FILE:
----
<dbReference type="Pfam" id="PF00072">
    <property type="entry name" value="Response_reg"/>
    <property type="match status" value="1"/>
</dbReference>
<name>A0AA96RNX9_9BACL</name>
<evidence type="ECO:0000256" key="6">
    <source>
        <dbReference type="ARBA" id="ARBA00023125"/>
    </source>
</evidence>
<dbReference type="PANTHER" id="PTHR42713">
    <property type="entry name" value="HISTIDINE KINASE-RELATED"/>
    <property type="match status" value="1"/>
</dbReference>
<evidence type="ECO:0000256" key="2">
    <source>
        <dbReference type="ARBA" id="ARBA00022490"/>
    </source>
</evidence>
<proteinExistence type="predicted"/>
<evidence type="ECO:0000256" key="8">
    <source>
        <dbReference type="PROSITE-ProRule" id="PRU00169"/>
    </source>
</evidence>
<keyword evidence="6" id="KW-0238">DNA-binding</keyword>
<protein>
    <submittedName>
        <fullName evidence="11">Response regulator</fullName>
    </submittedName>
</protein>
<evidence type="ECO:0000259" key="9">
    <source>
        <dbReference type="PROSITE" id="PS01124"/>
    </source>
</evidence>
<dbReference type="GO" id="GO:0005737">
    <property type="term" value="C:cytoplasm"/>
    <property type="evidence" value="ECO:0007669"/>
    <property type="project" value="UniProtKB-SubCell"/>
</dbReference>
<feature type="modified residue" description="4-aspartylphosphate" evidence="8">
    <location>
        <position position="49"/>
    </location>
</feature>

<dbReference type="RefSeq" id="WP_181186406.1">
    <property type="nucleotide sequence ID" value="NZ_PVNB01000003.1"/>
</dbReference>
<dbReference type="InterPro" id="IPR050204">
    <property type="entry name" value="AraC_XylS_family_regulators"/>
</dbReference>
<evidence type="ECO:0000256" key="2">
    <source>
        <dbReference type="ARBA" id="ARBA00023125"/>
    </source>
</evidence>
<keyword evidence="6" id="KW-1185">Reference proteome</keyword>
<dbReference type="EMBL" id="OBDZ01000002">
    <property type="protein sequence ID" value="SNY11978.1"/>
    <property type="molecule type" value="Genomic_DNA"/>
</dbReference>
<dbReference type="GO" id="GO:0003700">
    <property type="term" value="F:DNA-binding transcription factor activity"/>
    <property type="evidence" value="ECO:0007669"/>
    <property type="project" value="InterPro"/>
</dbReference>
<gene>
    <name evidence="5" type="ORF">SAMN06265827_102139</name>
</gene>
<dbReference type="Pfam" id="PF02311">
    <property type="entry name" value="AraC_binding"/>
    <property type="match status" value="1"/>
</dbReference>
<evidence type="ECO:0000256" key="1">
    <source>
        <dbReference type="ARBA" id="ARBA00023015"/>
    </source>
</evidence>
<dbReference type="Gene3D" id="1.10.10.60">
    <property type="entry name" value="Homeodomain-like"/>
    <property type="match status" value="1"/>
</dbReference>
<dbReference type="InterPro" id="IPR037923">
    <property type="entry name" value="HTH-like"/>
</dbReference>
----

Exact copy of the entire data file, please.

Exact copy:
<dbReference type="Pfam" id="PF00072">
    <property type="entry name" value="Response_reg"/>
    <property type="match status" value="1"/>
</dbReference>
<name>A0AA96RNX9_9BACL</name>
<evidence type="ECO:0000256" key="6">
    <source>
        <dbReference type="ARBA" id="ARBA00023125"/>
    </source>
</evidence>
<dbReference type="PANTHER" id="PTHR42713">
    <property type="entry name" value="HISTIDINE KINASE-RELATED"/>
    <property type="match status" value="1"/>
</dbReference>
<evidence type="ECO:0000256" key="2">
    <source>
        <dbReference type="ARBA" id="ARBA00022490"/>
    </source>
</evidence>
<proteinExistence type="predicted"/>
<evidence type="ECO:0000256" key="8">
    <source>
        <dbReference type="PROSITE-ProRule" id="PRU00169"/>
    </source>
</evidence>
<keyword evidence="6" id="KW-0238">DNA-binding</keyword>
<protein>
    <submittedName>
        <fullName evidence="11">Response regulator</fullName>
    </submittedName>
</protein>
<evidence type="ECO:0000259" key="9">
    <source>
        <dbReference type="PROSITE" id="PS01124"/>
    </source>
</evidence>
<dbReference type="GO" id="GO:0005737">
    <property type="term" value="C:cytoplasm"/>
    <property type="evidence" value="ECO:0007669"/>
    <property type="project" value="UniProtKB-SubCell"/>
</dbReference>
<feature type="modified residue" description="4-aspartylphosphate" evidence="8">
    <location>
        <position position="49"/>
    </location>
</feature>

<dbReference type="RefSeq" id="WP_181186406.1">
    <property type="nucleotide sequence ID" value="NZ_PVNB01000003.1"/>
</dbReference>
<dbReference type="InterPro" id="IPR050204">
    <property type="entry name" value="AraC_XylS_family_regulators"/>
</dbReference>
<evidence type="ECO:0000256" key="2">
    <source>
        <dbReference type="ARBA" id="ARBA00023125"/>
    </source>
</evidence>
<keyword evidence="6" id="KW-1185">Reference proteome</keyword>
<dbReference type="EMBL" id="OBDZ01000002">
    <property type="protein sequence ID" value="SNY11978.1"/>
    <property type="molecule type" value="Genomic_DNA"/>
</dbReference>
<dbReference type="GO" id="GO:0003700">
    <property type="term" value="F:DNA-binding transcription factor activity"/>
    <property type="evidence" value="ECO:0007669"/>
    <property type="project" value="InterPro"/>
</dbReference>
<gene>
    <name evidence="5" type="ORF">SAMN06265827_102139</name>
</gene>
<dbReference type="Pfam" id="PF02311">
    <property type="entry name" value="AraC_binding"/>
    <property type="match status" value="1"/>
</dbReference>
<evidence type="ECO:0000256" key="1">
    <source>
        <dbReference type="ARBA" id="ARBA00023015"/>
    </source>
</evidence>
<dbReference type="Gene3D" id="1.10.10.60">
    <property type="entry name" value="Homeodomain-like"/>
    <property type="match status" value="1"/>
</dbReference>
<dbReference type="InterPro" id="IPR037923">
    <property type="entry name" value="HTH-like"/>
</dbReference>